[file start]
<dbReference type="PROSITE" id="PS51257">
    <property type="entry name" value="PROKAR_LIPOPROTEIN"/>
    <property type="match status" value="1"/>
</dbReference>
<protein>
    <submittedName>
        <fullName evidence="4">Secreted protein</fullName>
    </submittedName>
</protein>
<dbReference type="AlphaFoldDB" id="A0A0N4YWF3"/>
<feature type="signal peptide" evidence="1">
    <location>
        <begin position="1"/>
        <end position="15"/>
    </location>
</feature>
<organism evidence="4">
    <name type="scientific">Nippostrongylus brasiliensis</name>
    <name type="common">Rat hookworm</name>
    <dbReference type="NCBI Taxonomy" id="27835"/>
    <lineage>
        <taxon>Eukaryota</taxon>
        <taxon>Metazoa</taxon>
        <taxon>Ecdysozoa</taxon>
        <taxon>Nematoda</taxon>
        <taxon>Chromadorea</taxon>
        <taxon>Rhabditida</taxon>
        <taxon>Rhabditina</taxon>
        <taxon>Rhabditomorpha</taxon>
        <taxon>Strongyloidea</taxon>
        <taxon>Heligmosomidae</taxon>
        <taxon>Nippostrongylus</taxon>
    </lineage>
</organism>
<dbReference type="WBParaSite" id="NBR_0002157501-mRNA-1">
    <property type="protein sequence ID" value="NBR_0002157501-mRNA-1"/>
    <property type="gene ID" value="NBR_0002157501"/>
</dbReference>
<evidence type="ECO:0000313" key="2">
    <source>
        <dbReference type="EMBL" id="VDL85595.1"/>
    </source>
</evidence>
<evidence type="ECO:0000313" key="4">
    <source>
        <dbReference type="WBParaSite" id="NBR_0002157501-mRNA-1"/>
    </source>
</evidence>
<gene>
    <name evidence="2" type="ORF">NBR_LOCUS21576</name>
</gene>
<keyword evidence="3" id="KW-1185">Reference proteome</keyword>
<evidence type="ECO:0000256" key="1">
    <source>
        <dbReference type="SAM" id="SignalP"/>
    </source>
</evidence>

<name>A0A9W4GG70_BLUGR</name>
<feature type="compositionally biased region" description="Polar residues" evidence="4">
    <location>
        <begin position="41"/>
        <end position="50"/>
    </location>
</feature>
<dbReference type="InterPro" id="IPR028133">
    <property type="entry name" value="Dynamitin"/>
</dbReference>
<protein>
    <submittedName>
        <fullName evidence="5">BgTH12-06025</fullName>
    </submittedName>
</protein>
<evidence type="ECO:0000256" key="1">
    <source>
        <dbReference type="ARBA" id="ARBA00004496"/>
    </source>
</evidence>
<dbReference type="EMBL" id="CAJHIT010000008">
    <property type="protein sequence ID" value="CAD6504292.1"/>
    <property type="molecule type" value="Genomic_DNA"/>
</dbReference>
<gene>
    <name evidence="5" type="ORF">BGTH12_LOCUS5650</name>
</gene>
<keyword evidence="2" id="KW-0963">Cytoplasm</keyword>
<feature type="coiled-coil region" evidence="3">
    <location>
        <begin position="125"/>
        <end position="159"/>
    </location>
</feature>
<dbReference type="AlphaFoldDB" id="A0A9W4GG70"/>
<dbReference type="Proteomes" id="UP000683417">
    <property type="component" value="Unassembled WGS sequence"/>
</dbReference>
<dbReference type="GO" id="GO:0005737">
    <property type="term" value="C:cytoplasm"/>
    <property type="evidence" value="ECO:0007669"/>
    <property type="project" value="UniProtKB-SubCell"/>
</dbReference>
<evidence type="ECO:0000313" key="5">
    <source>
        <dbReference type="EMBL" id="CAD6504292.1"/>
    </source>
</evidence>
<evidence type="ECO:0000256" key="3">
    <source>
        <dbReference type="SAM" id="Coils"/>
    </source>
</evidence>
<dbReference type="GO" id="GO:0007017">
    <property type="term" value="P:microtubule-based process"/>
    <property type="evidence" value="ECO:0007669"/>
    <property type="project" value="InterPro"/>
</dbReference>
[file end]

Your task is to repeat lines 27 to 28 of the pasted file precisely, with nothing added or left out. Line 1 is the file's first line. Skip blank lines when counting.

        <taxon>Rhabditida</taxon>
        <taxon>Rhabditina</taxon>